The ENG Biological Design Center Kickoff Symposium and Charles Cantor Lecture at the Questrom School of Business June 1 marked the center’s official opening, with a lunch and poster session at the new Center for Integrated Life Sciences & Engineering. Bioinformatics doctoral candidates David Bray (ENG’22) (left) and William Hackett (ENG’23) reflect on the electronic board posters presented. Photo by Cydney Scott
Boston University College of Engineering will mark the official opening of the Biological Design Center (BDC) with a celebration featuring a kickoff symposium and reception on June 1. The BDC, which will be housed within the Center for Integrated Life Sciences and Engineering (CILSE), aims to understand, control, and reengineer how biological components work to solve important societal problems, from environmental sustainability to healthcare, using synthetic biology.
The symposium will feature an array of speakers from academia and industry who will present on biological science and technology as well as their work with diverse aspects of biological design ranging from molecular-scale investigations to tissue-level engineering. Professor Bonnie Bassler, chair of the Microbiology Department at Princeton University, will headline the Charles Cantor Lecture, named in honor of Emeritus Professor Charles Cantor (BME) who pioneered a method for separating large DNA molecules, an important tool for biological research. Bassler’s presentation, “Bacterial Quorum Sensing and its Control,” will focus on her research in developing novel therapies combating bacteria by disrupting cellular communication.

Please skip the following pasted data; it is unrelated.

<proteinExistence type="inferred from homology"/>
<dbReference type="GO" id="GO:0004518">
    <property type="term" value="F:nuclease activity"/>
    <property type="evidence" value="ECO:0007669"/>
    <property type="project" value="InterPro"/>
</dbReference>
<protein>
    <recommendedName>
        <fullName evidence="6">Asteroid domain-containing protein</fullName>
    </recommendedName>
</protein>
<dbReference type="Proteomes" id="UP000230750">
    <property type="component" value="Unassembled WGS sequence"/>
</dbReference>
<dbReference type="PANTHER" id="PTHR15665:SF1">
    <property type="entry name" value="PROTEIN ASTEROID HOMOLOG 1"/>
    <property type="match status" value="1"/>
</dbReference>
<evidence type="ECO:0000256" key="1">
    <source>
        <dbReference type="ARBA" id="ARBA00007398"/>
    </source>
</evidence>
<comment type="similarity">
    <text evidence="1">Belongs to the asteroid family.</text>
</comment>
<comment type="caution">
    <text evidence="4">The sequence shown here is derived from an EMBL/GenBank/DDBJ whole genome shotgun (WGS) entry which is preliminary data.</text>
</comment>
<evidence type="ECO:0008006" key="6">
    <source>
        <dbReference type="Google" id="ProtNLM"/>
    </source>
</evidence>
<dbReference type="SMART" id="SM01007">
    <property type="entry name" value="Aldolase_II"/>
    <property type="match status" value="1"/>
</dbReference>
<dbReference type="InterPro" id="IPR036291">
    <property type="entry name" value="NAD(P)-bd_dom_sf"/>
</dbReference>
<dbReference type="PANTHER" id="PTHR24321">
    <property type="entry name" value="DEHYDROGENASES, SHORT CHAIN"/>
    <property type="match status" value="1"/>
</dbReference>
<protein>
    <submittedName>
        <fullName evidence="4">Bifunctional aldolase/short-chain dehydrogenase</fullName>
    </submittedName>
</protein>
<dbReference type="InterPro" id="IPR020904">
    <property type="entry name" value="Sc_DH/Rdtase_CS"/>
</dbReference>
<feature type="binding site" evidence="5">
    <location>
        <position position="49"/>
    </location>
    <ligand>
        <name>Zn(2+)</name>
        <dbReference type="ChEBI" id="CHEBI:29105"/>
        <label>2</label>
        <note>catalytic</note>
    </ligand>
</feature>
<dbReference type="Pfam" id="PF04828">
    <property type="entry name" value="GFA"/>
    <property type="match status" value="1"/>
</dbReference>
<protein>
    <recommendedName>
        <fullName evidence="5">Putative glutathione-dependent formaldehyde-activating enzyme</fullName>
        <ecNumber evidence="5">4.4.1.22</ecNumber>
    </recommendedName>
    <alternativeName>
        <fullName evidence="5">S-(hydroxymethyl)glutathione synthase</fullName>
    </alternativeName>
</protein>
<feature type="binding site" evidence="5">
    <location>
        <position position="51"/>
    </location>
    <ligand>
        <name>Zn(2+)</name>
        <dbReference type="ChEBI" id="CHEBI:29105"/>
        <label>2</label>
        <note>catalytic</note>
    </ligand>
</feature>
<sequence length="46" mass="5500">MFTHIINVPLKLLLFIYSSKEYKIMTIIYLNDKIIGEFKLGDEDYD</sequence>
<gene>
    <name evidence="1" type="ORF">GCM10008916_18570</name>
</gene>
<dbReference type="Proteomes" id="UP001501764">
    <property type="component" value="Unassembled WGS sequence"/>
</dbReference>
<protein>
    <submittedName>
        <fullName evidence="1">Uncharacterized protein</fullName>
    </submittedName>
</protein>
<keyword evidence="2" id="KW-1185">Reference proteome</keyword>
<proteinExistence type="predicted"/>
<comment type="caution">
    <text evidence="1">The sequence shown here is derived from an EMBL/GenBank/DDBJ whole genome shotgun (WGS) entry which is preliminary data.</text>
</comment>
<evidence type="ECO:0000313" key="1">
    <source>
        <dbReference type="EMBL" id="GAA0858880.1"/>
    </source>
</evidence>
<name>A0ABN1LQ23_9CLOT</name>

The day’s events will be categorized by presentations covering molecular, cellular and tissue design. Speakers from academia and industry include:
Sangeeta Bhatia, MD, PhD
Massachusetts Institute of Technology
Stephen C. Blacklow, MD, PhD
Harvard Medical School
Doug Johnson, PhD
Narendra Maheshri, PhD
Geraldine Hamilton, PhD
David Kaplan, PhD
The day will also include talks and posters from BDC scientists, sharing research projects being developed in the Center. The event is open to the scientific community. Registration is free but space is limited.